Generally speaking, Public Relation’s is not seen as an ethical profession because of their influence and manipulation of the media. Despite the recent trends of attempts to make the profession appear more ethical by focusing on valuing honesty, fairness and loyalty; the persuasive functions strategic communicators have to use can be seen as manipulative. I believe conflicts of interest is one of the largest factors that affect the ethical perspectives public relation’s professionals face, because of the challenge between balancing loyalty simultaneously with the audience and the client, and the lack of understanding by the audience.
“Despite the pervasive influence of public relations, very little effort has gone into understanding its role in, and effects on, contemporary society,” Michael Karlberg writes in Remembering the Public in Public Relations Research.
This is evident in my personal life, from the moment I decided to pursue a career in public relations. When I share with friends and family what I am studying, more often than not I am responded with a “what?” or “do you want to work with celebrities?” Either or demonstrates, as Michael Karlberg explained as the asymmetrical agenda theory, that communications is taking place at the expense of other segments of the population. There is a lack of respect and information for the audience and publics, like withholding information and “greenwashing,” which is the entire stereotype public relations withholds. These practices encourage one-sided conversations intended to persuade the public, which ultimately creates an atmosphere of distrust, doubt and skepticism from the public in regards to the intentions of the entire public relations field.
I think it is necessary for the public to be educated and informed about the role strategic communicators play in society, the same way they have slowly started to understand the influences of advertising. This will be made possible beginning with the internal structure of public relations; the way strategic communicators view themselves and their ethical standing. Laws do not mandate public relations ethics but there is a code of ethics decided upon by members of the profession, it all started with the first written code by PRSA in 1950. Since then, there’s been an entire rewritten code with new sets of transformed values; exemplifying the changes public relations is aspiring to make in their profession. Compliance has turned into integrity, enforcement to inspiration, directive to educational, punishment to motivation, and secretive to open.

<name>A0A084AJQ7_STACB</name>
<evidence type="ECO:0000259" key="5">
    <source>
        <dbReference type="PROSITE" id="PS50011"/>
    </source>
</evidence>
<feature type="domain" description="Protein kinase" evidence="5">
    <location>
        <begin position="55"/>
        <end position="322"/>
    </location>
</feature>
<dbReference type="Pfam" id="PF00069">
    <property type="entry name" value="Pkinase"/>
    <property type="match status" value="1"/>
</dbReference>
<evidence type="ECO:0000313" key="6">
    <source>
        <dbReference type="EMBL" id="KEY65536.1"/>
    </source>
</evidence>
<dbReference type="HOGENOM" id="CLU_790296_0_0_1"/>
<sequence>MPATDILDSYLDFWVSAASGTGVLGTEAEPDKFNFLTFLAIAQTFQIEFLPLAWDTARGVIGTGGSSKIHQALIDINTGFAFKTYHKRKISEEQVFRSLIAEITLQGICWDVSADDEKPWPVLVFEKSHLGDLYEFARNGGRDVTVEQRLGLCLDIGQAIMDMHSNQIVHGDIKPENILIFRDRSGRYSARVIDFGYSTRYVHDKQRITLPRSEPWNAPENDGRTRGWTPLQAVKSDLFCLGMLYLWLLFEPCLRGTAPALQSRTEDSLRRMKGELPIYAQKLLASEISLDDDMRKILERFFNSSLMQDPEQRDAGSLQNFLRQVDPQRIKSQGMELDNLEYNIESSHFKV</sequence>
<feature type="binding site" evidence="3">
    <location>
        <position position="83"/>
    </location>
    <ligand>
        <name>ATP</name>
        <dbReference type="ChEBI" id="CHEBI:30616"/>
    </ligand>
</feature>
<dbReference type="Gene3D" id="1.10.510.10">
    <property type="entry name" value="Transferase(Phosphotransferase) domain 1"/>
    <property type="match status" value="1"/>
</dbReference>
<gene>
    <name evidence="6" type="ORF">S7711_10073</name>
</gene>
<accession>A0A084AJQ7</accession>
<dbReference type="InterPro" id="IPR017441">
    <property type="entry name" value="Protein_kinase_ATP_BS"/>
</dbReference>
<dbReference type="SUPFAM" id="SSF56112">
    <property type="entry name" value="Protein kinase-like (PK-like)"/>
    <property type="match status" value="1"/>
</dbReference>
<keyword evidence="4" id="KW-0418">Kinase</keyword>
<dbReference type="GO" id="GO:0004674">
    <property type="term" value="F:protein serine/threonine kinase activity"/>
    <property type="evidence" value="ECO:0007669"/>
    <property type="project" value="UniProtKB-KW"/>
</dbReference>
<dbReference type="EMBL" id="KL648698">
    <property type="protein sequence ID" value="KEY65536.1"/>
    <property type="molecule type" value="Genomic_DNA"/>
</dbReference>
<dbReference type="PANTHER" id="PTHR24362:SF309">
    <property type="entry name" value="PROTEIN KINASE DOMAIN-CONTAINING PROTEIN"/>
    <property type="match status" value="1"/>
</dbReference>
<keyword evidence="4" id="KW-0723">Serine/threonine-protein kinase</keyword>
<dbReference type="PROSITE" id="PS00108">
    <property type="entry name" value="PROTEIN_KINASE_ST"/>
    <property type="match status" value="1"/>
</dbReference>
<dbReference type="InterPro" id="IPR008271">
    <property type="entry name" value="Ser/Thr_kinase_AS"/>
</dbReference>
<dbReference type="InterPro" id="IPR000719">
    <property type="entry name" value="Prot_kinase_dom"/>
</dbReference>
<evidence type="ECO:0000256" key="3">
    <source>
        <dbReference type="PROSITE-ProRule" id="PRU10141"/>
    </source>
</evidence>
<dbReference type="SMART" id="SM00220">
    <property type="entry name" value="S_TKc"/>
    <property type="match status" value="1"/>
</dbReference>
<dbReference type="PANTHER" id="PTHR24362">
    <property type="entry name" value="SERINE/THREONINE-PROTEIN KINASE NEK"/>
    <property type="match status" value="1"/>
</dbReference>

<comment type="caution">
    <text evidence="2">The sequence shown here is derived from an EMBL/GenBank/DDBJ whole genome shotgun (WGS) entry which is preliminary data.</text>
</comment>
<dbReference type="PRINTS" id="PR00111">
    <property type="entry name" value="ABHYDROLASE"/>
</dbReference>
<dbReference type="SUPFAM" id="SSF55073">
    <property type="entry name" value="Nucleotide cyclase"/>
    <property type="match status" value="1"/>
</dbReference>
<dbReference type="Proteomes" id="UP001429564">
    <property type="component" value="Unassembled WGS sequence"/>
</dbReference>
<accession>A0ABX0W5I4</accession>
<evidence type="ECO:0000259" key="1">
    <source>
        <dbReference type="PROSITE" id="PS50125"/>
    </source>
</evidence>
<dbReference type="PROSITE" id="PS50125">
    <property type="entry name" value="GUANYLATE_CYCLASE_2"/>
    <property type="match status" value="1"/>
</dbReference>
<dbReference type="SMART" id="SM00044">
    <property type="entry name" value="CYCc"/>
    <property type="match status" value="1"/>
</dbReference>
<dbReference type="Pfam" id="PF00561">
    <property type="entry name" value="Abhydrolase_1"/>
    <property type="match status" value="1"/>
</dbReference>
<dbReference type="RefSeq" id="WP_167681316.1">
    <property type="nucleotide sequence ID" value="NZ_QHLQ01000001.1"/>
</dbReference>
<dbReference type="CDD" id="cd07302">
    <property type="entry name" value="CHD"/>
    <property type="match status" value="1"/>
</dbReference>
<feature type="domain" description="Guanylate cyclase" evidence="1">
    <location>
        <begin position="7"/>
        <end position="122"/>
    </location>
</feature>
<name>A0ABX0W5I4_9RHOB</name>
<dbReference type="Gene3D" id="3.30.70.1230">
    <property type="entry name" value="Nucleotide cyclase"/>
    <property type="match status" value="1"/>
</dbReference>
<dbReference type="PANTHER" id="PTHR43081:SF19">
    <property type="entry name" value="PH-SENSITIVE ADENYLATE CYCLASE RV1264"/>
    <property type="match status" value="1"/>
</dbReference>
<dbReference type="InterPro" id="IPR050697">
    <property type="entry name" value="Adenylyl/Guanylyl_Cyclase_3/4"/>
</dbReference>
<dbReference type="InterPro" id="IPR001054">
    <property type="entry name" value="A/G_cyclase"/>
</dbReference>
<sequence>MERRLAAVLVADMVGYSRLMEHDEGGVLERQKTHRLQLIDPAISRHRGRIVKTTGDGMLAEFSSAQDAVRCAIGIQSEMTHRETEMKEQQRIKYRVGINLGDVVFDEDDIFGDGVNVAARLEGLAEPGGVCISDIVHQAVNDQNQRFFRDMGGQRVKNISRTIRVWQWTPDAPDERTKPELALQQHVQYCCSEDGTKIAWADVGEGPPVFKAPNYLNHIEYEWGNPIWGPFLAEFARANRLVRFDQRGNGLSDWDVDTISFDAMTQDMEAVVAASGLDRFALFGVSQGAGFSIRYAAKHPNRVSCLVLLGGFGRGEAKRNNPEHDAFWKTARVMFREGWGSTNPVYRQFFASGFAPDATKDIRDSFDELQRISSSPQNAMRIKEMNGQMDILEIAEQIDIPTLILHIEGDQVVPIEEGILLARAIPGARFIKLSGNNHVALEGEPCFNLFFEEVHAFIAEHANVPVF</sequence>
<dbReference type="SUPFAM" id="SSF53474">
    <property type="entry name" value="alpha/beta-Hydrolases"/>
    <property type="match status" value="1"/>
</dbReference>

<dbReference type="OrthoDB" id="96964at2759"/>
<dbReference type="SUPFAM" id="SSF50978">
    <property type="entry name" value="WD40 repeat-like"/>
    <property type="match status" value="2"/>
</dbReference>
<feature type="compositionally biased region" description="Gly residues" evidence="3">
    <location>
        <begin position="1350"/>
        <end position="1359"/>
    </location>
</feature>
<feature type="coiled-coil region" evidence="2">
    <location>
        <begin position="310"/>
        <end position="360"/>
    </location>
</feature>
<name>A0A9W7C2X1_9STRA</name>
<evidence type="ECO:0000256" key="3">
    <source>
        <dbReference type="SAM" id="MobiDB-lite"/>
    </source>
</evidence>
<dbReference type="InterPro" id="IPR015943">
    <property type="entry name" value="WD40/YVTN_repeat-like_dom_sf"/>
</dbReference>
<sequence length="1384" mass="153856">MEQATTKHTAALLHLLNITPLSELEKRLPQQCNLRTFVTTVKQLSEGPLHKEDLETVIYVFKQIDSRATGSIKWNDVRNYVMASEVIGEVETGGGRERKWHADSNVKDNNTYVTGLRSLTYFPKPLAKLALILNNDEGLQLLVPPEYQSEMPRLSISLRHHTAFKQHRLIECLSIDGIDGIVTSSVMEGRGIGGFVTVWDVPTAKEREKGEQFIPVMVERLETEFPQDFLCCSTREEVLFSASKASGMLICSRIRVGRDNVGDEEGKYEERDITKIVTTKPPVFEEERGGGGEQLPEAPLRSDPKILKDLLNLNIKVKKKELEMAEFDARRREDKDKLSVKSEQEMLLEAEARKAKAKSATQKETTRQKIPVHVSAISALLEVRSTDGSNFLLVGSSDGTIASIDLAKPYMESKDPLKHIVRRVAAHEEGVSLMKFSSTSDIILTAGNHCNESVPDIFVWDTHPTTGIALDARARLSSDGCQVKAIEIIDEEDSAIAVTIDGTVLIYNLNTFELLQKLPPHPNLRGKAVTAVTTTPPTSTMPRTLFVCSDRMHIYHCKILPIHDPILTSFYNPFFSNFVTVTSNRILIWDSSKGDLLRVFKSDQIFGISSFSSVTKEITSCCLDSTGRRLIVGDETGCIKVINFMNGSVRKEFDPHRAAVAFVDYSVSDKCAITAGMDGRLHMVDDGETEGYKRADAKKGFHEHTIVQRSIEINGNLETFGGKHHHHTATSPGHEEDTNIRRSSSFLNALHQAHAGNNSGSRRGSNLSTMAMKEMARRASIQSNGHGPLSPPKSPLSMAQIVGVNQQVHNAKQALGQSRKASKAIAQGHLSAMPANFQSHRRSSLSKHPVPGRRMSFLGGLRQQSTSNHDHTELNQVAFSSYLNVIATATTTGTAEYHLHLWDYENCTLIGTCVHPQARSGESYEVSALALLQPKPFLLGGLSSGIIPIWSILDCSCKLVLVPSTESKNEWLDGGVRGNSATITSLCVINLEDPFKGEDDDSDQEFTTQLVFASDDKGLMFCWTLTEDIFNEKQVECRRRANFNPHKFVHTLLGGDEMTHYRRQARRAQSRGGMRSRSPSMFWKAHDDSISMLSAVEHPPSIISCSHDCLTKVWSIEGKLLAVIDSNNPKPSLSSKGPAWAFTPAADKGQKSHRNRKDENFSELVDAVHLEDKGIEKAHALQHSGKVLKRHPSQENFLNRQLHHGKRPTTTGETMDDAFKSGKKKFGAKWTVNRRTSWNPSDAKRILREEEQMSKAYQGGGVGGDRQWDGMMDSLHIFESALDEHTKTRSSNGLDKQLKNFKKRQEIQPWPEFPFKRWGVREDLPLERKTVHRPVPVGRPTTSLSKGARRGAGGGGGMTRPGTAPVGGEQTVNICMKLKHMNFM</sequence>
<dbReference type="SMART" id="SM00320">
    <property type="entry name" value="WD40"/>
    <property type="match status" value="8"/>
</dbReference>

I believe public relations has had to make the transition into these new trends of valuing and applying advocacy, honesty, expertise, fairness and loyalty into their profession because of the openness and new sources of information created by the public in the 21st century. Audiences no longer just have the media to provide them with information and one-sided “truths,” there are hundreds of resources at their fingertips thanks to the invention of the internet and social media; people, industries, and strategic communicators don’t have much of an option to remain secretive and dishonest anymore.
Audiences can now identify the wrong ethical behavior from strategic communicators, journalists and public figures; like under-reporting and overlooking bad actions. Thus, fostering the correct ethical behaviors such as openness and truthfulness has been largely focused on and taught to aspiring public relation’s professionals; however, are they genuinely adopting these new preferable ethical practices or simply adopting the guise of acting ethical? That’s difficult to distinguish, but I would argue it’s a little bit of both. It’s challenging to consider oneself entirely ethical when your best interest and loyalty is to a client compared to where you stand with interests and loyalty to audiences. This dilemma and thought processing can be categorized under the consequential theory of utilitarianism and egoism. Under utilitarianism, the greater good for the greatest number can be seen as an asymmetrical agenda, and egoism applies to the public relations professional themselves; their job helps the greater good of the client, but helping themselves in the end with a paycheck.
As I have argued for the advertising industry, I too think there is a corporate social responsibility for the public relations industry; only then could I justify that strategic communications are genuinely adopting their new ethical practices. By recognizing their influence over the public through methods that can be used in advocating for social responsibilities such as human rights, economic development, business standards, environment and so on and so forth, I trust then that the public will believe that public relation’s are genuinely ethical. At the end of the day, despite the role and job we take on in society; we are all human. Understanding that and the social responsibility we owe to each other as human beings will help the public relations industry develop a more altruistic and amiable industry, resulting in a much more trusting and understanding audience.